In the age of big data, billion of people are using social media, such as Facebook, Snapchat, Twitter, and Instagram, to socialize, interact and create new content at a remarkable rate [1
]. Facebook alone increased its number of users by 13% between 2015 and 2016, and in May 2017, the count had reached 1.75 billion active users [2
]. This massive amount of data is now also available (to some extent) to crawl. However, with limited resources and due to the complexity and speed in which new content is generated, there is a need for improved strategies on what content to focus on.
In previous studies, we have developed the Social Interaction Network Crawling Engine (SINCE) [3
] that collects publicly available Facebook data. Over a period of four years, we have collected content generated by 700 million unique Facebook users interacting on 280 million posts through 5 billion comments and 35 billion likes. The SINCE crawler is novel and unique as it is the first crawler capable of gathering data in depth by covering all interactions within posts. An important challenge throughout the crawling process is how to measure the quality of the collected data as it is based on different aspects related to the application for which the data is intended to be used, e.g., whether the data are used for measuring similarity among users’ interactions; whether the data provide diversified perspectives on certain topics; or whether the data comprise a statistically representative sample of the complete data.
Crawling data from social media comes with two inherent problems. First, that the data volume is so large that it is close to impossible to continuously gather all content. Secondly, that only a subset of the data is relevant for a specific application, or is interesting to researchers. The crawler used for collecting social media data in this work (i.e., SINCE) struggles under both these inherent problems. This is why this work introduces and evaluates a novel method for crawling social media data more efficiently, without requiring any priori knowledge about the network itself.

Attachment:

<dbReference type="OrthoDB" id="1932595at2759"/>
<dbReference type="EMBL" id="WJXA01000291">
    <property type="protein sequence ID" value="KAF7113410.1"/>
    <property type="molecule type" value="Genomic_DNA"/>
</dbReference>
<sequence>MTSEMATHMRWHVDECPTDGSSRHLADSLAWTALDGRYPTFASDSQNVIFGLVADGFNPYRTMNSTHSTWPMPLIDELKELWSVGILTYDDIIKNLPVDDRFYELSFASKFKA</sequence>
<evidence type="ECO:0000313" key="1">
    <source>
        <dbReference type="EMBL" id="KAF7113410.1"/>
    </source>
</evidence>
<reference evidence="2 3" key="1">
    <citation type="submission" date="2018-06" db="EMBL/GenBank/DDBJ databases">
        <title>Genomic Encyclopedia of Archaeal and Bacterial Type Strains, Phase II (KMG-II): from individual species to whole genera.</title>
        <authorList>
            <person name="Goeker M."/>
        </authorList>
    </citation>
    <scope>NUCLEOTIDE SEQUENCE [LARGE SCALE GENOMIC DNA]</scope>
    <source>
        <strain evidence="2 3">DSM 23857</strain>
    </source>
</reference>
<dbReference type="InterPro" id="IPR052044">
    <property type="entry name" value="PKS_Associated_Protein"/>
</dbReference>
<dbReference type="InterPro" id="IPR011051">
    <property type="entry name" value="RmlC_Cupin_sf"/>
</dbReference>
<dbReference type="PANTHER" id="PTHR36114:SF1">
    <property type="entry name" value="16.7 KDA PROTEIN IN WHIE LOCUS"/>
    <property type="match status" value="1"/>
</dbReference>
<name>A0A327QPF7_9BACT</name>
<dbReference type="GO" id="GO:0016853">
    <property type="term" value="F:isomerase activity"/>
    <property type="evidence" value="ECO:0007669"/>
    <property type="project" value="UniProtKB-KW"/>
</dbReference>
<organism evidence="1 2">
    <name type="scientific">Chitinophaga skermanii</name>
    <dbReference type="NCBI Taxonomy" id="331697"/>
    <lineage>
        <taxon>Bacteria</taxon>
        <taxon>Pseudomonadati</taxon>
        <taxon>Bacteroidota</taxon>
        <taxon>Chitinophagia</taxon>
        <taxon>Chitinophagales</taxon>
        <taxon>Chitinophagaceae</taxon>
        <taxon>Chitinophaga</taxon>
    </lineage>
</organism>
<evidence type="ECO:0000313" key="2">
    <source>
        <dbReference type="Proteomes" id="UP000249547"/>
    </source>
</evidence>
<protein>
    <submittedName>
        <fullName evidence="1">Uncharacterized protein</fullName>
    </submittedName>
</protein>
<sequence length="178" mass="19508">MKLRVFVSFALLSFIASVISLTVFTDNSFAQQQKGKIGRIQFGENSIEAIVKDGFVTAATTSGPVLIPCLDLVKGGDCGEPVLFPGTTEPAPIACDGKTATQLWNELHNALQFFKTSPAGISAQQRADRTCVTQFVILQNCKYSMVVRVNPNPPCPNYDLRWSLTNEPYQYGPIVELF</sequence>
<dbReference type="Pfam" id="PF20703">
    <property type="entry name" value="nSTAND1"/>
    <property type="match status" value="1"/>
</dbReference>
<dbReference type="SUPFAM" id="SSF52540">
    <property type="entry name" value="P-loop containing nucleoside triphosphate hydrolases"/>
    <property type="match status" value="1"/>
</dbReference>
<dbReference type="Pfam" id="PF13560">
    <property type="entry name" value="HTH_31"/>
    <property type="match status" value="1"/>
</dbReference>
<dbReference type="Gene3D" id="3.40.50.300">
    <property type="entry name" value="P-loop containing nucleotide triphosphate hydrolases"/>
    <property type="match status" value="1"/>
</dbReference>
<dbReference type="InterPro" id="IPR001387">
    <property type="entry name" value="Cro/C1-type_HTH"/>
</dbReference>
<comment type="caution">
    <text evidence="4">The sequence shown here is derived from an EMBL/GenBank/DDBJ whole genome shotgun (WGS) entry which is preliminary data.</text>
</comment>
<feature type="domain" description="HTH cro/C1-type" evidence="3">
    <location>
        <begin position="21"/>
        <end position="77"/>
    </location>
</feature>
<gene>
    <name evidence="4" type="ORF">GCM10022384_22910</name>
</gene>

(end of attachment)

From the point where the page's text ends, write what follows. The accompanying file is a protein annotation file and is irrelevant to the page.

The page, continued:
This study considers publicly available data published in open pages and groups on Facebook. The aim of the study is to investigate how to efficiently and precisely crawl quality data from Facebook’s social network using the introduced User-guided Social Media Crawling (USMC) method. We investigate if the novel prioritization and ranking techniques in USMC can be used to exclude posts that are of less interest during crawling, in order to both reduce the crawling time and at the same time increase the number of included social interactions. USMC ranks posts based on metadata metrics, such as the number of likes and then selects the highest ranked posts. Thus, these metadata metrics are used for estimating the number interactions that posts are likely to receive.
The goal of the study is to evaluate to what extent the proposed USMC method is able to estimate the importance of content by relying on the wisdom of the crowd and without any a priori knowledge about the underlying social network. That is, utilizing the users’ interactions in the social network for pointing the crawler to which data that is of most importance. Using this approach we then investigate the trade-off between crawling speed and degree of data coverage in the crawling process. Finally, the proposed USMC method is evaluated against a random sampling without replacement approach [5
] as well as a novel chronological crawling approach where posts are sampled based on their lifetime, i.e., for how long posts have been active.
Social media interactions, and especially Facebook data, have been growing massively during the last decade [2
], and there is an interest from the research community, industry and the society at large to be able to collect and analyze these data [7
]. The interaction data and online data in general are essential for social media analytic solutions, reputation tracking systems, brand monitoring and other big data solutions [7
]. The fact that Facebook has no intention to sell these data (due to its value) has been a motivation for developing and presenting a novel way to collect social interaction data from publicly available pages.
Data from social media are big, both in terms of volume and in terms of velocity (new data are constantly created and grow faster than we can crawl). Since it is unfeasible to collect all data, there is a need to address the issue of how to prioritize the data while crawling. Thus, as much data as possible are collected for future research. This is especially important as the crawling make use of both limited time and computational resources. However, data from social media can be treated differently depending on the requirements associated with the intended use of the data, i.e., the future application. The users’ interactions are highly relevant for social network analysis in different areas, such as identification of important users, or seed selection for information and influence spreading in complex networks. Thus, we adopt a quantitative data measuring strategy by regarding the quality of the crawled data as equivalent to the proportion of all available social interactions in the social media services.